Medline ® Abstract for Reference 27
of 'Breast conserving therapy'
Antibiotic prophylaxis in clean surgery: clean non-implant wounds.
Leaper DJ, Melling AG
J Chemother. 2001;13 Spec No 1(1):96.
Wound infection after clean surgery (the majority being hernia, varicose vein and breast surgery) is often greatly underestimated. If a trained and blinded observer is involved using close and prolonged surveillance to at least 30 days postoperatively with appropriate definitions or wound scores, an infection rate of up to 15% or more may be found. Equally controversial is the value of prophylactic antibiotics in preventing postoperative wound infection; there is no clear cut evidence of efficacy and some random controlled trials (RCTs) have shown no differences at all. There is a need for guidelines to be drawn up but further RCTs may be needed. An alternative to antibiotics is the systemic warming of patients or the local warming of the operative site prior to surgery. In day case surgery in particular, patients may have been deprived of fluids for 12h prior to surgery; they may become cold whilst waiting for surgery dressed in a theatre gown; and their apprehension may not be controlled with anxiolytics. The inflammatory response may be obtunded with an increased risk of superadded infection or poor healing in cutaneous tissue resulting in wound separation and fat necrosis. Only a third of sampled purulent discharges grow skin organisms such as Staphylococcus aureus or epidermidis. In a study of 421 patients the 138 randomly assigned to local warming (Warm Up, Augustine Medical) had a wound infection rate of 3.6%compared with another group of 139 randomly assigned to systemic warming (Bair Hugger, Augustine Medical) of 5.8%. A standard-treated third group of 139 had a wound infection rate of 13.7% (P<0.001). The warmed patients also had significantly lower wound scores based on 4 systems, had higher skin temperatures and capillary flow prior to surgery and were prescribed fewer postoperative antibiotics by their family doctors in the 6 postoperative weeks (15.9% vs 6.5%; P=0.002). Wound infections are more common than generally accepted if they are looked for by close surveillance. Antibiotics may be avoided by the use of warming with the lessening of the risks of allergy, resistance and emergence. It is uncertain whether antibiotic prophylaxis has a role in clean wound surgery. Breast surgery carries the highest risk of wound infection and this may risk delay in receiving planned adjuvant chemotherapy or radiotherapy. Perioperative warming of the operative site may be of greatest value in this group of patients.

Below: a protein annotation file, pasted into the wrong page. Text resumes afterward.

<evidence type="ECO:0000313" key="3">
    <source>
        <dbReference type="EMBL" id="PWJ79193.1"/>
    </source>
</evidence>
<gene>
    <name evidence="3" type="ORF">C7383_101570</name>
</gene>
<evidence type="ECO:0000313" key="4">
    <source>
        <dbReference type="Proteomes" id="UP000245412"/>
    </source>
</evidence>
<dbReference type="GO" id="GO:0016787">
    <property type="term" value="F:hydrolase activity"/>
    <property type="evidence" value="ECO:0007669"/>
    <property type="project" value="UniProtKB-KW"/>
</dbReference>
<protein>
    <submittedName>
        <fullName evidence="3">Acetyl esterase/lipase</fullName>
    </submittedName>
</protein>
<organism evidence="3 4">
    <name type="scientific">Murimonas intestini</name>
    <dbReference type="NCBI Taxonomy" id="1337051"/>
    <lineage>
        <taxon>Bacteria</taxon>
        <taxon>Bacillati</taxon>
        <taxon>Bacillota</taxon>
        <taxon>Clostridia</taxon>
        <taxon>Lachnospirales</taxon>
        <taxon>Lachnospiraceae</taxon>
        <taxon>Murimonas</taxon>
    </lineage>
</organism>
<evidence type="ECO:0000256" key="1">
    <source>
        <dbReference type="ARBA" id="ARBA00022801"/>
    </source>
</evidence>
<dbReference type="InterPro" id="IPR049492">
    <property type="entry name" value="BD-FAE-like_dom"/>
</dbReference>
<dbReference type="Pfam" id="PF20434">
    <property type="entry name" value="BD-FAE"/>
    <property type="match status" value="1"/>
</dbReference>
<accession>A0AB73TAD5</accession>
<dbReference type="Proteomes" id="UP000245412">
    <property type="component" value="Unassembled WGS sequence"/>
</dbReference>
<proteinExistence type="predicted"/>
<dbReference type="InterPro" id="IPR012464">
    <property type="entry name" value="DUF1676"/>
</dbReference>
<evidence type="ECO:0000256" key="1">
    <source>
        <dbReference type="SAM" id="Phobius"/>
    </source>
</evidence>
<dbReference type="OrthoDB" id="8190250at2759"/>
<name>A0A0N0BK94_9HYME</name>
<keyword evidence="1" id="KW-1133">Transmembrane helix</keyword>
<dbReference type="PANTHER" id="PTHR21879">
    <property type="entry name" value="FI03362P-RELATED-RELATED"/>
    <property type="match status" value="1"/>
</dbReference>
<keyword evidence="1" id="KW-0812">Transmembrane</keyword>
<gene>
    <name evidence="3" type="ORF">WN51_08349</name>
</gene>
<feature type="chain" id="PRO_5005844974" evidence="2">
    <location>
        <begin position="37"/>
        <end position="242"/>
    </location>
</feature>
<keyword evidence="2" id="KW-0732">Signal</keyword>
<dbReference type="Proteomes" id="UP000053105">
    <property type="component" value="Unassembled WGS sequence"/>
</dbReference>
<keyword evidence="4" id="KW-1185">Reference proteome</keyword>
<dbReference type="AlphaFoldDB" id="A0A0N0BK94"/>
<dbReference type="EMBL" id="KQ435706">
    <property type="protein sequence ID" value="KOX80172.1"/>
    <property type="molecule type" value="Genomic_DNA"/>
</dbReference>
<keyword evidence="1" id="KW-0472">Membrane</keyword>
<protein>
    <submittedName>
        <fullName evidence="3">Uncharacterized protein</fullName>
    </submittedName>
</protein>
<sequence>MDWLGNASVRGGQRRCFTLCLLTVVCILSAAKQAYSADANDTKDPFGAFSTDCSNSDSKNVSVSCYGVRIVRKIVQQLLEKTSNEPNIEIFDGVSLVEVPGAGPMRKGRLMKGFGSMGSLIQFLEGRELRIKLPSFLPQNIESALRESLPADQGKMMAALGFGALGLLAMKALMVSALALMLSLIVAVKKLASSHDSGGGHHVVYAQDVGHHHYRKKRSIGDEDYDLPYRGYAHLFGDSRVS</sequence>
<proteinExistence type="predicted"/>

Professorial Unit of Surgery, North Tees General Hospital, Stockton-on-Tees, Cleveland, UK. email@example.com